Vajpayee pointed out that with the two latest losses the Congress Party
had failed to win a majority in all eight states where elections were held sin-
ce Gandhi returned to power in 1980.
Reagan may consider tax hike
WASHINGTON- President Reagan, who objects to raising taxes in the
current economic slump, is considering post-1984 tax boosts to reduce huge,
growing deficits projected through 1988, administration officials said.
The officials said Reagan also is pondering a spending freeze on some
domestic programs and modest cuts in military spending to keep the deficit
for fiscal 1984 below $200 billion.
But the president appears to be holding firm against seeking significant
new taxes for the budget year that starts next Oct. 1.
The officials, who discussed the status of the administration's budget
planning on the condition that they not be identified, emphasized that
Reagan has made no final decisions and is unlikely to do so until late in the
coming week. The president has until Jan. 31 to submit his fiscal 1984 budget
proposals to Congress.
Tax-raising proposals being considered for the years following 1984 in-
clude a narrowing of tax deductions, such as for credit card interest charges
and mortgage interest on second homes, and taxes on energy consumption.
Grenade hurts 12 in Israel
TEL AVIV, Israel- A hand grenade was thrown at a passenger bus in the
center of Tel Aviv yesterday evening, wounding 12 people, police said.
No group claimed responsibility, but Israel's state television said
Palestinian guerrillas launched the attack.
Though police reported only one grenade, television reports said two
grenades were hurled. It said one exploded harmlessly on the street, while
the second landed inside the bus, blowing up near the driver.
The report said the grenades were thrown from the second floor of an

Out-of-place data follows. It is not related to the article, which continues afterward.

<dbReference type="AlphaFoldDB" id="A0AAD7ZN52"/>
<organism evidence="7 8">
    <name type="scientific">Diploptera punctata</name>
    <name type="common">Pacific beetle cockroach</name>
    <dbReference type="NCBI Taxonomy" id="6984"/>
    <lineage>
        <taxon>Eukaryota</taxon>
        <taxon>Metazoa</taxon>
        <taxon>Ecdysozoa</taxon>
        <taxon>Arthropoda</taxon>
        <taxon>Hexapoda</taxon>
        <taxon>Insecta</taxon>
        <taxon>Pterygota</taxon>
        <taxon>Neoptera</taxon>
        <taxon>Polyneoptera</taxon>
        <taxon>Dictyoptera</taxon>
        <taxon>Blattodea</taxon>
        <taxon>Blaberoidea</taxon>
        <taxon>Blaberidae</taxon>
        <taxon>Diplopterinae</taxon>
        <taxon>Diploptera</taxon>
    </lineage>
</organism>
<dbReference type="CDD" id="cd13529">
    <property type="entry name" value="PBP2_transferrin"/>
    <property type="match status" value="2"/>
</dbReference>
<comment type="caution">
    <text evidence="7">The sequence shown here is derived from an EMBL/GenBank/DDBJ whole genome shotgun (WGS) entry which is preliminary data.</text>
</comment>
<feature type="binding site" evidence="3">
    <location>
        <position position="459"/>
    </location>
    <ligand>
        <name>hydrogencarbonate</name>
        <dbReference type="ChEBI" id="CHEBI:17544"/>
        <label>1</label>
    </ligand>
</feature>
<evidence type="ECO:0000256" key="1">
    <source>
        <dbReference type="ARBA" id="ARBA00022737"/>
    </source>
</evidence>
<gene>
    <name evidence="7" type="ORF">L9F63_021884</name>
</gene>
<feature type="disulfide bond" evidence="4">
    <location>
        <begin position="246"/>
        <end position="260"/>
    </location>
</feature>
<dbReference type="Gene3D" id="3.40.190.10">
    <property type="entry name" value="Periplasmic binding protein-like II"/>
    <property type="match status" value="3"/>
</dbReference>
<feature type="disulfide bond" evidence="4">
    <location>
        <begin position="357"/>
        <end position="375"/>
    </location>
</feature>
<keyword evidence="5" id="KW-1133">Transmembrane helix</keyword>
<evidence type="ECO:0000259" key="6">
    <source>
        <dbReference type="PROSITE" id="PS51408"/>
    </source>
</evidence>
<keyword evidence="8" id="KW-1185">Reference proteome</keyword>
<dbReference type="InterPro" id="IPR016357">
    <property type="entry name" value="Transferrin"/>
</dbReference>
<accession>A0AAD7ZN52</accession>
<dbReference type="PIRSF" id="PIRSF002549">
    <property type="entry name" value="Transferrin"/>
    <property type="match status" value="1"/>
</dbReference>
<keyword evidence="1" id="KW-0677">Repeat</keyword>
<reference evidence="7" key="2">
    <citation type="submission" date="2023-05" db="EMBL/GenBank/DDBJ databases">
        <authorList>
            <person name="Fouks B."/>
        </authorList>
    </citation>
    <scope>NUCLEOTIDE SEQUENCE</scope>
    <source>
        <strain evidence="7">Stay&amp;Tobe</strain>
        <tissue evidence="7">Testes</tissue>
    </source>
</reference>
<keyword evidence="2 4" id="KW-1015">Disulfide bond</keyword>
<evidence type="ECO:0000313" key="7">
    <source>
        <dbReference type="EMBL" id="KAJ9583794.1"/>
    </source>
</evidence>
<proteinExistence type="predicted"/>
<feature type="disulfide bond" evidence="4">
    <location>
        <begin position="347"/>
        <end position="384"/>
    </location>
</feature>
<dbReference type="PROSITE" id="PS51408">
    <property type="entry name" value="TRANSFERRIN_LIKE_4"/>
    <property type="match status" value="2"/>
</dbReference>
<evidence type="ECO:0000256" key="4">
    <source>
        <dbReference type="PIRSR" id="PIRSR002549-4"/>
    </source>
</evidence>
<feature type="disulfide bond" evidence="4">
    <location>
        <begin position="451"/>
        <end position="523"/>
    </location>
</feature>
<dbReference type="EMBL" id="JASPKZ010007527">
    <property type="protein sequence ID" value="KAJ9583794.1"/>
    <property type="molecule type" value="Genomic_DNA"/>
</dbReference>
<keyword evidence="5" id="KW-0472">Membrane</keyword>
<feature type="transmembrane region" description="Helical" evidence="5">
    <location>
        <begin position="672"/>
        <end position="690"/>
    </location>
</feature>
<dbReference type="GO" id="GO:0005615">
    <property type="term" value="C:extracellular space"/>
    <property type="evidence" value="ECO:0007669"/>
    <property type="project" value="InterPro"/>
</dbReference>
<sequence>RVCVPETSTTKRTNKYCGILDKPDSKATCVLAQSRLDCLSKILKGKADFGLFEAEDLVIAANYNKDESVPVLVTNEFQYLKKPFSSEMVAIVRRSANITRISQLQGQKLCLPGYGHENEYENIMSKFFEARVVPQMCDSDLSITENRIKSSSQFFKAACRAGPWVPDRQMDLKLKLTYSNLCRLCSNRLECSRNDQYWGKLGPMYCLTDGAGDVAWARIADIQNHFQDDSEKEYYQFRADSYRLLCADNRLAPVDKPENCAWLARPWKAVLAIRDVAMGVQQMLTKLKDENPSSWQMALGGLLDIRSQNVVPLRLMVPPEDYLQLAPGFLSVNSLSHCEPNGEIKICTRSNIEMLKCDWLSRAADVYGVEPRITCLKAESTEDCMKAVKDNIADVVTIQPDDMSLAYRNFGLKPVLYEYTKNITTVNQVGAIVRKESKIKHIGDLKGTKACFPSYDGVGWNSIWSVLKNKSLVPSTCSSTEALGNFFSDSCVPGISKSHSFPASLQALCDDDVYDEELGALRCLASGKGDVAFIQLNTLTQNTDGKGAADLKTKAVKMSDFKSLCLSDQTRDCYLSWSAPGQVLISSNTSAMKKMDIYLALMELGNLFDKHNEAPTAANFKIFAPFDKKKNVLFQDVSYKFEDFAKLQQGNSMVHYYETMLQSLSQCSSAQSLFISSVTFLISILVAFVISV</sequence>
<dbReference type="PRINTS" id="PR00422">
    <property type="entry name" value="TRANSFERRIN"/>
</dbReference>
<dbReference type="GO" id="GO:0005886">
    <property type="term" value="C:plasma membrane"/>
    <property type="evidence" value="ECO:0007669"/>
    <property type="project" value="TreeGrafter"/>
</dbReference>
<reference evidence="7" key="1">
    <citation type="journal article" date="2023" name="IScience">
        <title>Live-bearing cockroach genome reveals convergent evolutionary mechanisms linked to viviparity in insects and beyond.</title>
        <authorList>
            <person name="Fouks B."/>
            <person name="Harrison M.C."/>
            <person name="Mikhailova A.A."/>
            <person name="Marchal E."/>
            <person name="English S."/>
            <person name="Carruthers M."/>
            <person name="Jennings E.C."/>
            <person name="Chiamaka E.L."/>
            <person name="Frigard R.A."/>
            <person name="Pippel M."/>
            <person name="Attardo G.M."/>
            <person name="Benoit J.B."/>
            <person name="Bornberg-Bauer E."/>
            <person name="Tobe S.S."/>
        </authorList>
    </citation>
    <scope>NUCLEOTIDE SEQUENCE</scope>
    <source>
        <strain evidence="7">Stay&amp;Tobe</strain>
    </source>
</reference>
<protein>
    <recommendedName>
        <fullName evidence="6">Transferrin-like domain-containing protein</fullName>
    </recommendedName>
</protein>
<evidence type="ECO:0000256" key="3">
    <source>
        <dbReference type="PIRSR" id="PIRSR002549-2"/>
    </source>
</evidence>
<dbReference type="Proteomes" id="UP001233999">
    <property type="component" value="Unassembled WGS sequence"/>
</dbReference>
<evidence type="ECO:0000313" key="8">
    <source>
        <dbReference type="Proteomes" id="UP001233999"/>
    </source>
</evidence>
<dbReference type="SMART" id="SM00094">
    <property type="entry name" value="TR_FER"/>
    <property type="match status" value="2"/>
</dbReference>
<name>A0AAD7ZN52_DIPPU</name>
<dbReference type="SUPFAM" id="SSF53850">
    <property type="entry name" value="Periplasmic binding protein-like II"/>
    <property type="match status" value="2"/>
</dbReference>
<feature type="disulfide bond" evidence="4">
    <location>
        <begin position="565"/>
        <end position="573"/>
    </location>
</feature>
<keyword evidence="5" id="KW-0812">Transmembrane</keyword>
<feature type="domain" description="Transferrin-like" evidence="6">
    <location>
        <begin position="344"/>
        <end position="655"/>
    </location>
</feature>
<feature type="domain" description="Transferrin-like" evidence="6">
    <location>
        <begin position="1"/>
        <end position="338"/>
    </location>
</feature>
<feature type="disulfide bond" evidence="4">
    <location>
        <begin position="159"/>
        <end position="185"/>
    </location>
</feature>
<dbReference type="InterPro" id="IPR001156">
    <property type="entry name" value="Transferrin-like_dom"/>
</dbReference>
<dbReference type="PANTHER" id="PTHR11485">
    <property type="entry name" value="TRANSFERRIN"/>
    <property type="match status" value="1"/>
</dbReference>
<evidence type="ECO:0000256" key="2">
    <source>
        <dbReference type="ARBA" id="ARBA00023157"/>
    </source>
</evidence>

abandoned building. The bus driver, Amnon Damti, said he thought he saw
two youths throwing stones at the bus.
Israel Radio said the grenades were the same kind as those used by
Palestinian guerrillas.
Ambulances and police rushed to the scene with wailing sirens: The first
casualties were evacuated to hospitals in cars that happened to pass by,
Soviet economy unlikely
to collapse, CIA says
WASHINGTON- The Central Intelligence Agency does not consider an
economic collapse of the Soviet Union "even a remote possibility," a senior
CIA official said in declassified testimony released yesterday.
The judgment by Henry Rowen, chairman of the spy agency's National In-
telligence Council, was less harsh than those about the Soviet economy by
President Reagan and other administration officials, but Rowen also defen-
ded the administration view that the Soviet economy is "deteriorating."
He said in testimony Dec. 1 before a subcommitteeof Congress' Joint
Economic Committee that Soviet economic growth has "slowed markedly"
in recent years, forcing harder choices by the Kremlin leadership on how to
allocate money for military and civilian uses.
He concluded, however, that signs of Soviet economic weakness do not
mean the country's economy is losing its "dynamism."
In releasing a declassified version of Rowen's testimony, Sen. William
Proxmire (D-Wis.), vice chairman of the subcommittee on international
trade, finance and security economics, stressed aspects of the CIA
assessment pointing to basic strengths of the Soviet economy.
"One of the worst things we can do is to underestimate the economic
strength of our principal adversary," Proxmire said. He contended that "the
Soviet Union is perhaps the most self-reliant industrialized nation."
Volcano erupts in Hawaii
HONOLULU- Kilauea volcano erupted with a brilliant aerial lava show
yesterday and then sputtered out, allowing evacuated residents to return to
their mountainside homes.
Two active vents about 600 feet long sent curtains of lava shooting 75 feet
high and started flows of molten rock creeping down the mountain toward
the Kalapana area. The river of lava began cooling when the eruption ended.
Hawaii Civil Defense spokesman Bruce Butts said all roadblocks into the
area had been lifted and residents of the mountainside subdivision
threatened by the lava flows were being allowed to go home. Police said

earlier 85 to 90 people had left.
Butts said a Red Cross shelter would remain open in the nearby area of
"They can go back home, but we are still maintaining a Red Cross shelter
should people want to stay out of the area," Butts said.
Vol. XCIII, No.81
Sunday, January 9, 1983